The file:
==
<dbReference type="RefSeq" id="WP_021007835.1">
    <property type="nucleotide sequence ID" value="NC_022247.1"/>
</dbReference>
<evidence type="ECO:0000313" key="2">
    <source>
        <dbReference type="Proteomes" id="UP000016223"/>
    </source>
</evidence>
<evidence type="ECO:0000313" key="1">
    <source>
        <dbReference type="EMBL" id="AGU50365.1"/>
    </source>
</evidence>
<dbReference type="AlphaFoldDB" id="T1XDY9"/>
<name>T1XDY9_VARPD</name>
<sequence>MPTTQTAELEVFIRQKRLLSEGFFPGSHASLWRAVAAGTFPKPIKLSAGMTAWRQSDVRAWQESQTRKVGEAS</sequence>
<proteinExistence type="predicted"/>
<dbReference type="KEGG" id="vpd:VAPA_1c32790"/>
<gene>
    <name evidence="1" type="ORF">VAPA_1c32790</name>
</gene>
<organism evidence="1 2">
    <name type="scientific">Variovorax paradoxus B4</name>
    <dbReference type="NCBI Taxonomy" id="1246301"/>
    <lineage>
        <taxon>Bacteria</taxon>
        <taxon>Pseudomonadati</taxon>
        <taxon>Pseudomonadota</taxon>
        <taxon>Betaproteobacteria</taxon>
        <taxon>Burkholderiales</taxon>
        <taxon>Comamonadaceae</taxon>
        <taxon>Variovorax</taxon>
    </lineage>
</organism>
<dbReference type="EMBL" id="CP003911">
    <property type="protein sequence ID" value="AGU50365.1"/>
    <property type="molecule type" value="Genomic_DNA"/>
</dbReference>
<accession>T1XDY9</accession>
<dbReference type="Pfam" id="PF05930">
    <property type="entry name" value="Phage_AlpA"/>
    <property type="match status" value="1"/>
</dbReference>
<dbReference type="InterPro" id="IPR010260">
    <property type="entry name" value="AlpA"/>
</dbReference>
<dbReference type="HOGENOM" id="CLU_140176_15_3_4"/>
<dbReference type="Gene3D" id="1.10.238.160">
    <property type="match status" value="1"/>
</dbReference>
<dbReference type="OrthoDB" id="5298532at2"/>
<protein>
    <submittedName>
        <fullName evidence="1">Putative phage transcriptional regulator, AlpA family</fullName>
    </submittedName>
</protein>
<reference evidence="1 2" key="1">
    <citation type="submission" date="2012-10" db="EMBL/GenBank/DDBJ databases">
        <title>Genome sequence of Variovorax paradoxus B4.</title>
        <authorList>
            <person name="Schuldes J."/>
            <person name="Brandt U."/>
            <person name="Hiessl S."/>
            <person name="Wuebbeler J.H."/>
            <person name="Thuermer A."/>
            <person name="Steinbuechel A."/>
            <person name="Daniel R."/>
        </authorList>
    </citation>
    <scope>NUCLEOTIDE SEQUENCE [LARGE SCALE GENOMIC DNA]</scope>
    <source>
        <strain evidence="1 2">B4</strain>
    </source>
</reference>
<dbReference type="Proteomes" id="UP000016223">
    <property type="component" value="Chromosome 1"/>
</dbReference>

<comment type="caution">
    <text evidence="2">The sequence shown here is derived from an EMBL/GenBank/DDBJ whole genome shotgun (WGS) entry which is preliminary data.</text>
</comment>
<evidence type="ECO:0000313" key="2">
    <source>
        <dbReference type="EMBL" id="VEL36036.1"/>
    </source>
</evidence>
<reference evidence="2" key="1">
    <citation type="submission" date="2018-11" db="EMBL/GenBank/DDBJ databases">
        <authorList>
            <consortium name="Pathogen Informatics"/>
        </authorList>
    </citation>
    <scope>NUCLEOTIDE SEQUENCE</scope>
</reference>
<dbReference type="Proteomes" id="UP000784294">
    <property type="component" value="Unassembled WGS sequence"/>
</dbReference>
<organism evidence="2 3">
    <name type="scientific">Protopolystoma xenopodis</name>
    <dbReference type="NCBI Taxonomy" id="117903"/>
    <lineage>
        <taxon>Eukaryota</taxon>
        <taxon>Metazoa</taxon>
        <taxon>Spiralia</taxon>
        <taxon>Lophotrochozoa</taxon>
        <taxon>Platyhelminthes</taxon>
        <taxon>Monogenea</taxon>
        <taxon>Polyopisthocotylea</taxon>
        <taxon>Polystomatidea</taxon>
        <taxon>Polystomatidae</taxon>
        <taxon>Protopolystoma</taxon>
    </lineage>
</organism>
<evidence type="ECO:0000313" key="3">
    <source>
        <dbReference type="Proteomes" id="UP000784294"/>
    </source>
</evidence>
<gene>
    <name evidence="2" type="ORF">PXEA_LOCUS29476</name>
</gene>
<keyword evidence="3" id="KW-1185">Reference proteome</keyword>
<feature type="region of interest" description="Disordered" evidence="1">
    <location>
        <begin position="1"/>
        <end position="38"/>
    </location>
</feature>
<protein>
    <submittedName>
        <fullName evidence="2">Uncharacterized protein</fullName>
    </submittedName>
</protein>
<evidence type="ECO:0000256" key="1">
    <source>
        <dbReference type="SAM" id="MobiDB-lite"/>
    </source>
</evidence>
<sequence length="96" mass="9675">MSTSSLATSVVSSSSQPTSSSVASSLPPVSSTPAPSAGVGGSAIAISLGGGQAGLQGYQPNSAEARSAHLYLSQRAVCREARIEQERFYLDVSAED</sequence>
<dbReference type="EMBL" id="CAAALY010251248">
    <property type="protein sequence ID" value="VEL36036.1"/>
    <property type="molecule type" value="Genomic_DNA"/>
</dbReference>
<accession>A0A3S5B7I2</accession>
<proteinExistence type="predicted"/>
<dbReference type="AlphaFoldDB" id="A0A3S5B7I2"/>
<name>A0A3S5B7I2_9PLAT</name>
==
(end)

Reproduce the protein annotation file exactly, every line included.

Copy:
<dbReference type="RefSeq" id="WP_021007835.1">
    <property type="nucleotide sequence ID" value="NC_022247.1"/>
</dbReference>
<evidence type="ECO:0000313" key="2">
    <source>
        <dbReference type="Proteomes" id="UP000016223"/>
    </source>
</evidence>
<evidence type="ECO:0000313" key="1">
    <source>
        <dbReference type="EMBL" id="AGU50365.1"/>
    </source>
</evidence>
<dbReference type="AlphaFoldDB" id="T1XDY9"/>
<name>T1XDY9_VARPD</name>
<sequence>MPTTQTAELEVFIRQKRLLSEGFFPGSHASLWRAVAAGTFPKPIKLSAGMTAWRQSDVRAWQESQTRKVGEAS</sequence>
<proteinExistence type="predicted"/>
<dbReference type="KEGG" id="vpd:VAPA_1c32790"/>
<gene>
    <name evidence="1" type="ORF">VAPA_1c32790</name>
</gene>
<organism evidence="1 2">
    <name type="scientific">Variovorax paradoxus B4</name>
    <dbReference type="NCBI Taxonomy" id="1246301"/>
    <lineage>
        <taxon>Bacteria</taxon>
        <taxon>Pseudomonadati</taxon>
        <taxon>Pseudomonadota</taxon>
        <taxon>Betaproteobacteria</taxon>
        <taxon>Burkholderiales</taxon>
        <taxon>Comamonadaceae</taxon>
        <taxon>Variovorax</taxon>
    </lineage>
</organism>
<dbReference type="EMBL" id="CP003911">
    <property type="protein sequence ID" value="AGU50365.1"/>
    <property type="molecule type" value="Genomic_DNA"/>
</dbReference>
<accession>T1XDY9</accession>
<dbReference type="Pfam" id="PF05930">
    <property type="entry name" value="Phage_AlpA"/>
    <property type="match status" value="1"/>
</dbReference>
<dbReference type="InterPro" id="IPR010260">
    <property type="entry name" value="AlpA"/>
</dbReference>
<dbReference type="HOGENOM" id="CLU_140176_15_3_4"/>
<dbReference type="Gene3D" id="1.10.238.160">
    <property type="match status" value="1"/>
</dbReference>
<dbReference type="OrthoDB" id="5298532at2"/>
<protein>
    <submittedName>
        <fullName evidence="1">Putative phage transcriptional regulator, AlpA family</fullName>
    </submittedName>
</protein>
<reference evidence="1 2" key="1">
    <citation type="submission" date="2012-10" db="EMBL/GenBank/DDBJ databases">
        <title>Genome sequence of Variovorax paradoxus B4.</title>
        <authorList>
            <person name="Schuldes J."/>
            <person name="Brandt U."/>
            <person name="Hiessl S."/>
            <person name="Wuebbeler J.H."/>
            <person name="Thuermer A."/>
            <person name="Steinbuechel A."/>
            <person name="Daniel R."/>
        </authorList>
    </citation>
    <scope>NUCLEOTIDE SEQUENCE [LARGE SCALE GENOMIC DNA]</scope>
    <source>
        <strain evidence="1 2">B4</strain>
    </source>
</reference>
<dbReference type="Proteomes" id="UP000016223">
    <property type="component" value="Chromosome 1"/>
</dbReference>

<comment type="caution">
    <text evidence="2">The sequence shown here is derived from an EMBL/GenBank/DDBJ whole genome shotgun (WGS) entry which is preliminary data.</text>
</comment>
<evidence type="ECO:0000313" key="2">
    <source>
        <dbReference type="EMBL" id="VEL36036.1"/>
    </source>
</evidence>
<reference evidence="2" key="1">
    <citation type="submission" date="2018-11" db="EMBL/GenBank/DDBJ databases">
        <authorList>
            <consortium name="Pathogen Informatics"/>
        </authorList>
    </citation>
    <scope>NUCLEOTIDE SEQUENCE</scope>
</reference>
<dbReference type="Proteomes" id="UP000784294">
    <property type="component" value="Unassembled WGS sequence"/>
</dbReference>
<organism evidence="2 3">
    <name type="scientific">Protopolystoma xenopodis</name>
    <dbReference type="NCBI Taxonomy" id="117903"/>
    <lineage>
        <taxon>Eukaryota</taxon>
        <taxon>Metazoa</taxon>
        <taxon>Spiralia</taxon>
        <taxon>Lophotrochozoa</taxon>
        <taxon>Platyhelminthes</taxon>
        <taxon>Monogenea</taxon>
        <taxon>Polyopisthocotylea</taxon>
        <taxon>Polystomatidea</taxon>
        <taxon>Polystomatidae</taxon>
        <taxon>Protopolystoma</taxon>
    </lineage>
</organism>
<evidence type="ECO:0000313" key="3">
    <source>
        <dbReference type="Proteomes" id="UP000784294"/>
    </source>
</evidence>
<gene>
    <name evidence="2" type="ORF">PXEA_LOCUS29476</name>
</gene>
<keyword evidence="3" id="KW-1185">Reference proteome</keyword>
<feature type="region of interest" description="Disordered" evidence="1">
    <location>
        <begin position="1"/>
        <end position="38"/>
    </location>
</feature>
<protein>
    <submittedName>
        <fullName evidence="2">Uncharacterized protein</fullName>
    </submittedName>
</protein>
<evidence type="ECO:0000256" key="1">
    <source>
        <dbReference type="SAM" id="MobiDB-lite"/>
    </source>
</evidence>
<sequence length="96" mass="9675">MSTSSLATSVVSSSSQPTSSSVASSLPPVSSTPAPSAGVGGSAIAISLGGGQAGLQGYQPNSAEARSAHLYLSQRAVCREARIEQERFYLDVSAED</sequence>
<dbReference type="EMBL" id="CAAALY010251248">
    <property type="protein sequence ID" value="VEL36036.1"/>
    <property type="molecule type" value="Genomic_DNA"/>
</dbReference>
<accession>A0A3S5B7I2</accession>
<proteinExistence type="predicted"/>
<dbReference type="AlphaFoldDB" id="A0A3S5B7I2"/>
<name>A0A3S5B7I2_9PLAT</name>